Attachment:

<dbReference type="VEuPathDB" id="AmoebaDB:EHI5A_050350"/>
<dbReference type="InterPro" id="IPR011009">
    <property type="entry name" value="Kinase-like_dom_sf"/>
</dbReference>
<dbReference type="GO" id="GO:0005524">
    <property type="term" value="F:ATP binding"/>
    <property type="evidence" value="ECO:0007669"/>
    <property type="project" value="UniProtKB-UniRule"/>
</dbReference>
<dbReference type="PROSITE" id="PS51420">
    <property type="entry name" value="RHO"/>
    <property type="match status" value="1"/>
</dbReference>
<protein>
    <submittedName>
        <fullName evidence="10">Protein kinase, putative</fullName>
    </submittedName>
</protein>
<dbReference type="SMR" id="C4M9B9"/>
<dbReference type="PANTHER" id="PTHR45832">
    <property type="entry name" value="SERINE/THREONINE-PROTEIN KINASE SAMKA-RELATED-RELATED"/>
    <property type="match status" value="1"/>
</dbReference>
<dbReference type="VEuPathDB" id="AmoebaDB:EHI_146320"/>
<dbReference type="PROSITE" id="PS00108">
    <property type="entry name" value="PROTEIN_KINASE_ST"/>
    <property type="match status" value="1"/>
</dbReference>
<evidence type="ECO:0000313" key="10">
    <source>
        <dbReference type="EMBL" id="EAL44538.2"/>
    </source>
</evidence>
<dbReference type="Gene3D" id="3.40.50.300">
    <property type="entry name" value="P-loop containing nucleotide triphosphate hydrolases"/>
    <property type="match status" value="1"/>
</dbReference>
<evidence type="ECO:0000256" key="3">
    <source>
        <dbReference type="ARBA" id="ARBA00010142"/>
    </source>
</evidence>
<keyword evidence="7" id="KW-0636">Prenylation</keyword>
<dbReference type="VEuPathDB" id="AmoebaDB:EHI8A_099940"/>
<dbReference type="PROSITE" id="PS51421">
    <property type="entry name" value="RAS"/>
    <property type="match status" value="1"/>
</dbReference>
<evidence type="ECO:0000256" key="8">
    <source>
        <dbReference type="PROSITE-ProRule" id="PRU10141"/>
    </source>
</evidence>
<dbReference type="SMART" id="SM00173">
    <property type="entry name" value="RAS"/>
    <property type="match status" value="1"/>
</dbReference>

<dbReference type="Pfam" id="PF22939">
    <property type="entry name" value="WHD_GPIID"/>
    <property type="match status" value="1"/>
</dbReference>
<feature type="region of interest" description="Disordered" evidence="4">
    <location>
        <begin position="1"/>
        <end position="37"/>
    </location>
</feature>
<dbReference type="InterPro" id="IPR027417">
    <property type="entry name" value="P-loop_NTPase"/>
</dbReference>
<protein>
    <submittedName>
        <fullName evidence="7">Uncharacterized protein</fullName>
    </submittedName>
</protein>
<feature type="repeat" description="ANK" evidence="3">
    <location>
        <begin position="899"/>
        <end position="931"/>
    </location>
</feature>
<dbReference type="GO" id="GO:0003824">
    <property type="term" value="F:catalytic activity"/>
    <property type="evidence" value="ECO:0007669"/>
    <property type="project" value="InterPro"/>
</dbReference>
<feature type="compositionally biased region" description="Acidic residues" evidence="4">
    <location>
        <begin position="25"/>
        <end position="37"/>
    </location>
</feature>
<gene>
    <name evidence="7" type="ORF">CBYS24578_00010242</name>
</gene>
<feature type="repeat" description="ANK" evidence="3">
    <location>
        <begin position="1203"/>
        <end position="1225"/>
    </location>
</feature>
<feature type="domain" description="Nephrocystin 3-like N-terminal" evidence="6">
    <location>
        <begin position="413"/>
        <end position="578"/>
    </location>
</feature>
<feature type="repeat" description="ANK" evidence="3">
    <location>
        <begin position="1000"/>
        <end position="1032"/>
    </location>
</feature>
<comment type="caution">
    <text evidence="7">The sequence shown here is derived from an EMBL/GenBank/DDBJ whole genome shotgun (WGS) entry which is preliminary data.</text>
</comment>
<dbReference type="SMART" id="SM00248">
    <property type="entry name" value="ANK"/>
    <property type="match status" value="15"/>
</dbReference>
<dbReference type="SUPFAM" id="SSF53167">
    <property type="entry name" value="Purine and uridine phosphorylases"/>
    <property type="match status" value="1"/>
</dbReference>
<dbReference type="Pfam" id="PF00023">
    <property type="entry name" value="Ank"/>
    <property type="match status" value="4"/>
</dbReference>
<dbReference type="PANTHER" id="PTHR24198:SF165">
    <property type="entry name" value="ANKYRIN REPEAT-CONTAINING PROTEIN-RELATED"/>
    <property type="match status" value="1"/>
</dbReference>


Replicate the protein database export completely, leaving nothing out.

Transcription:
<dbReference type="VEuPathDB" id="AmoebaDB:EHI5A_050350"/>
<dbReference type="InterPro" id="IPR011009">
    <property type="entry name" value="Kinase-like_dom_sf"/>
</dbReference>
<dbReference type="GO" id="GO:0005524">
    <property type="term" value="F:ATP binding"/>
    <property type="evidence" value="ECO:0007669"/>
    <property type="project" value="UniProtKB-UniRule"/>
</dbReference>
<dbReference type="PROSITE" id="PS51420">
    <property type="entry name" value="RHO"/>
    <property type="match status" value="1"/>
</dbReference>
<protein>
    <submittedName>
        <fullName evidence="10">Protein kinase, putative</fullName>
    </submittedName>
</protein>
<dbReference type="SMR" id="C4M9B9"/>
<dbReference type="PANTHER" id="PTHR45832">
    <property type="entry name" value="SERINE/THREONINE-PROTEIN KINASE SAMKA-RELATED-RELATED"/>
    <property type="match status" value="1"/>
</dbReference>
<dbReference type="VEuPathDB" id="AmoebaDB:EHI_146320"/>
<dbReference type="PROSITE" id="PS00108">
    <property type="entry name" value="PROTEIN_KINASE_ST"/>
    <property type="match status" value="1"/>
</dbReference>
<evidence type="ECO:0000313" key="10">
    <source>
        <dbReference type="EMBL" id="EAL44538.2"/>
    </source>
</evidence>
<dbReference type="Gene3D" id="3.40.50.300">
    <property type="entry name" value="P-loop containing nucleotide triphosphate hydrolases"/>
    <property type="match status" value="1"/>
</dbReference>
<evidence type="ECO:0000256" key="3">
    <source>
        <dbReference type="ARBA" id="ARBA00010142"/>
    </source>
</evidence>
<keyword evidence="7" id="KW-0636">Prenylation</keyword>
<dbReference type="VEuPathDB" id="AmoebaDB:EHI8A_099940"/>
<dbReference type="PROSITE" id="PS51421">
    <property type="entry name" value="RAS"/>
    <property type="match status" value="1"/>
</dbReference>
<evidence type="ECO:0000256" key="8">
    <source>
        <dbReference type="PROSITE-ProRule" id="PRU10141"/>
    </source>
</evidence>
<dbReference type="SMART" id="SM00173">
    <property type="entry name" value="RAS"/>
    <property type="match status" value="1"/>
</dbReference>

<dbReference type="Pfam" id="PF22939">
    <property type="entry name" value="WHD_GPIID"/>
    <property type="match status" value="1"/>
</dbReference>
<feature type="region of interest" description="Disordered" evidence="4">
    <location>
        <begin position="1"/>
        <end position="37"/>
    </location>
</feature>
<dbReference type="InterPro" id="IPR027417">
    <property type="entry name" value="P-loop_NTPase"/>
</dbReference>
<protein>
    <submittedName>
        <fullName evidence="7">Uncharacterized protein</fullName>
    </submittedName>
</protein>
<feature type="repeat" description="ANK" evidence="3">
    <location>
        <begin position="899"/>
        <end position="931"/>
    </location>
</feature>
<dbReference type="GO" id="GO:0003824">
    <property type="term" value="F:catalytic activity"/>
    <property type="evidence" value="ECO:0007669"/>
    <property type="project" value="InterPro"/>
</dbReference>
<feature type="compositionally biased region" description="Acidic residues" evidence="4">
    <location>
        <begin position="25"/>
        <end position="37"/>
    </location>
</feature>
<gene>
    <name evidence="7" type="ORF">CBYS24578_00010242</name>
</gene>
<feature type="repeat" description="ANK" evidence="3">
    <location>
        <begin position="1203"/>
        <end position="1225"/>
    </location>
</feature>
<feature type="domain" description="Nephrocystin 3-like N-terminal" evidence="6">
    <location>
        <begin position="413"/>
        <end position="578"/>
    </location>
</feature>
<feature type="repeat" description="ANK" evidence="3">
    <location>
        <begin position="1000"/>
        <end position="1032"/>
    </location>
</feature>
<comment type="caution">
    <text evidence="7">The sequence shown here is derived from an EMBL/GenBank/DDBJ whole genome shotgun (WGS) entry which is preliminary data.</text>
</comment>
<dbReference type="SMART" id="SM00248">
    <property type="entry name" value="ANK"/>
    <property type="match status" value="15"/>
</dbReference>
<dbReference type="SUPFAM" id="SSF53167">
    <property type="entry name" value="Purine and uridine phosphorylases"/>
    <property type="match status" value="1"/>
</dbReference>
<dbReference type="Pfam" id="PF00023">
    <property type="entry name" value="Ank"/>
    <property type="match status" value="4"/>
</dbReference>
<dbReference type="PANTHER" id="PTHR24198:SF165">
    <property type="entry name" value="ANKYRIN REPEAT-CONTAINING PROTEIN-RELATED"/>
    <property type="match status" value="1"/>
</dbReference>